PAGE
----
Castles of the Luberon
Every village in the Luberon was built around a castle or some form of defensive structure, and many of them remain, in differing states, from a few walls to entirely preserved buildings. Some are privately owned and not open to the public, but some can be visited.
The castles of the Luberon and beyond offer a clue to the turbulent history of a region that now seems so peaceful. They were built in dominant positions with far-reaching views so invaders could be spotted early. These same views will have you reaching for your camera today.
The Luberon's castles date back as far as the 10th century. In the 13th and 14th centuries bigger and more defensive castles were built (for instance at Avignon and Tarascon). In the Renaissance we see a change in the role of castles, from military to residential. Larger windows, bigger volumes, sculptures and carvings in the stone, grand chimneys - the hallmarks of civilised living now became considerations for chateau-dwellers.
Below are the most interesting chateaux of the Luberon and surrounding areas that can be visited. Some can only be visited from the outside but are still worth it. Each is pictured in the slideshow above.
Lourmarin was the first Renaissance castle built in Provence. Unlike other castles here it is outside the village, across a field, surrounded by olive trees, and very picturesque. Lourmarin Castle can be visited and is used for exhibitions and concerts.
Preserved and standing tall in the middle of the village, Gordes Castle was started in the 11th century and combines medieval and Renaissance architecture in its imposing structure. It has a massive fireplace which is a historical monument by itself. Gordes Castle hosts art expos and other exhibitions on its top three floors.
For years the Marquis de Sade’s haunting castle at the top of Lacoste was abandoned. De Sade came here in the 17th century to escape the uproar his behaviour sparked in Paris. In the 20th century a local man spent 40 years singlehandedly restoring it, and now it is owned by the fashion designer Pierre Cardin. You can’t go inside but you can walk around it and take in the inspiring view over the valley to Bonnieux. Cardin has also planted a couple of contemporary, large-scale sculptures outside.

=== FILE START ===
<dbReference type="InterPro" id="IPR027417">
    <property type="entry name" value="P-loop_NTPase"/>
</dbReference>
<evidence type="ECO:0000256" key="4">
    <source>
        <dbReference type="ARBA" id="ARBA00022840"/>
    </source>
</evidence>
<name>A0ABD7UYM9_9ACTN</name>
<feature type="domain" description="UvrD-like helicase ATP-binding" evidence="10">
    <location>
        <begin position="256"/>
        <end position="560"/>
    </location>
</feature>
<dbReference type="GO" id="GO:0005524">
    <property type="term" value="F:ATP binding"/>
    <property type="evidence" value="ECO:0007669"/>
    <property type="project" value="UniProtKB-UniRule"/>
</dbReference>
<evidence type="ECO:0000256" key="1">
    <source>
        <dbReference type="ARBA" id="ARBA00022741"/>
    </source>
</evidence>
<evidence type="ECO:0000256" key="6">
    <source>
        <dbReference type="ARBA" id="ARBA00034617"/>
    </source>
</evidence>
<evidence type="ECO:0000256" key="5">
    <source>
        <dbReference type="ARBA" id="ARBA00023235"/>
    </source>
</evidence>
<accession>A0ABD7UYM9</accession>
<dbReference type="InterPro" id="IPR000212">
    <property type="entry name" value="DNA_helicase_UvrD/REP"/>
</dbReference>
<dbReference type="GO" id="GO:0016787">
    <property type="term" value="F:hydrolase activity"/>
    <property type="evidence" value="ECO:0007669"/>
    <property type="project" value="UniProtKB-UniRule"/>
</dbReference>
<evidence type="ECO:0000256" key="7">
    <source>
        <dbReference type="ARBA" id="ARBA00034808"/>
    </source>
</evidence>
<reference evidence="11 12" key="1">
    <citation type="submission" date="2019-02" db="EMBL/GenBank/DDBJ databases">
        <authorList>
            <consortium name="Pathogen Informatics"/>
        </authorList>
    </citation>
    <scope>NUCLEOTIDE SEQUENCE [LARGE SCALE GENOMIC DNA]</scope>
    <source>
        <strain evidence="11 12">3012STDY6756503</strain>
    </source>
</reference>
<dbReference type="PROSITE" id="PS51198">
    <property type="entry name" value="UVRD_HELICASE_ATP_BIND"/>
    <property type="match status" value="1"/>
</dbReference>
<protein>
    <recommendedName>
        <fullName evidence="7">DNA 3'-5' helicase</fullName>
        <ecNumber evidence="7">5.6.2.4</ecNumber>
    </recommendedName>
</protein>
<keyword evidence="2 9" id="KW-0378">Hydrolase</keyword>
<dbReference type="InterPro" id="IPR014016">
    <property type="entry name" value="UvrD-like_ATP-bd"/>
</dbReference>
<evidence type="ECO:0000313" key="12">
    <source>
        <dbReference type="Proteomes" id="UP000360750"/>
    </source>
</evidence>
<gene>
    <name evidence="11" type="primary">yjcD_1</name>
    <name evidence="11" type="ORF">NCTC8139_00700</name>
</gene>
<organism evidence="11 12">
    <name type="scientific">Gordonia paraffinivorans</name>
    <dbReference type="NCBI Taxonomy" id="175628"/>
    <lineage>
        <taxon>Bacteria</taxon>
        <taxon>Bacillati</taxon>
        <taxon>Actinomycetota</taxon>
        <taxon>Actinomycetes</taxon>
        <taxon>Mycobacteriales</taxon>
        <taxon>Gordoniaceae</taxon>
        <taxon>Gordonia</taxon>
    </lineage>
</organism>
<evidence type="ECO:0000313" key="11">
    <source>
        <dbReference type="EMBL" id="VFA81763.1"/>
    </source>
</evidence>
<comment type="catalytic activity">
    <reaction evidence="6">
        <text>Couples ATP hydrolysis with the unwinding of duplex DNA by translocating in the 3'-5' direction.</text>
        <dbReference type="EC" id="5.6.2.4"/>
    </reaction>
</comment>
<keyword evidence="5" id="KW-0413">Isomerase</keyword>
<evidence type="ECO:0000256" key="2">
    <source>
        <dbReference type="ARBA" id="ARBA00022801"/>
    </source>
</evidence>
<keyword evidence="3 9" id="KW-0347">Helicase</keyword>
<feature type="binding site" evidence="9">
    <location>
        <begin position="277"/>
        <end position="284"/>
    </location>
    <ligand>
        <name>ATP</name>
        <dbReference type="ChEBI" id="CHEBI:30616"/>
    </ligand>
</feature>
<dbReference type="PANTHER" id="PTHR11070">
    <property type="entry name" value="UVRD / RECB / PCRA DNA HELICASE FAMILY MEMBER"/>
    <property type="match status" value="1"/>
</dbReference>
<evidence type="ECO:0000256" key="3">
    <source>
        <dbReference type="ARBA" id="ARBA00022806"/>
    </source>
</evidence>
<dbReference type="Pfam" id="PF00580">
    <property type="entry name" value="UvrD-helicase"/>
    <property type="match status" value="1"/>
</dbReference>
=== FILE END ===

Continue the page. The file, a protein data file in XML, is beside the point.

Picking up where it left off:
La Tour d’Aigues
Among the most spectacular ruins in Provence is the chateau at La Tour d’Aigues. The structure looks like a theatre set, much of the facade at the front is standing on its own, with the central dungeon tower also intact. One can see this was probably the most beautiful Renaissance chateau in Provence. Today it is used for cultural events and markets.
Not to be confused with the Chateau de Buoux, which is closed to the public, the Fort of Buoux is a walk up to what feels like the top of the world, with distant views to the Mont Ventoux. Louis XIV demanded it be destroyed but intriguing vestiges of the fort remain and blend in with the rock they sit on. Come at sunset to get the feeling of centuries of history concentrated in one spot.
Oppede-le-vieux is still like a medieval village, with its old village walls, cobbled paths, homes hewn into the mountain rock, and then the spectacular castle and church above the village - a 10-minute walk up a stone path. The castle is perched on a spur, and although many of its stones can be seen in the old houses of the village, there is enough standing to get your bearings and scrabble about. The castle is visited at your own risk, there are no safety barriers and children must be kept on a tight rein.
This is one of the least present chateaux in the region, just a few bits of wall and outlines of the fortifications remain, but the ridge they are laid out on offers wonderful views of the Luberon, and is topped by an 11th century chapel that did survive.
Very little remains of the castle at the top of the village, which abandoned this high promontory for a more favourable spot lower down. But there are great views south and onto the Luberon, and this is a good spot to set off on a mountain hike.
Fontaine de Vaucluse
This little, ruined 14th century castle is balanced on a sharp hill above the spectacular Fontaine de Vaucluse. It is where the Bishops of Cavaillon used to come to put their feet up. You can get there up a steep path, following in the footsteps of the poet Petrarch who used to come and chat to the bishop.
Castles beyond the Luberon...
The vast Palais des Papes, part defensive castle, part palace, was built when the Popes were temporarily residing here in the 1300s. It is in the centre of town and a must-see when visiting Avignon.w
One of the great forts of France, started by Louis I in 1380, Tarascon Castle sits on the bank of the Rhone, like a castle should look in storybooks – with turrets, crenellations and a moat. Its rooms have grand dimensions, and are empty except for some tapestries and the graffiti of English sailors imprisoned here in the 1770s. There is an inner courtyard garden and various exhibitions through the year.
The village of Le Barroux in the Ventoux area is dominated by its Renaissance castle, which was originally built in the 1100s to defend against the Saracen hordes. Parts of Le Barroux castle can be visited, and it hosts various cultural events. At this highest point of the village you get fabulous views over the rooftops to the Monts de Vaucluse, the Dentelles de Montmirail and the Mont Ventoux.
Les Baux de Provence
Les Baux is on a spectacular rock plateau 900 feet up in the sky with views south over the Alpilles, and to Arles and the Camargue. Les Baux is so rich in remains that in this small village there are no fewer than 22 classified historic monuments. Note that most of the world comes to Les Baux in July-August so if that is when you are here, come early.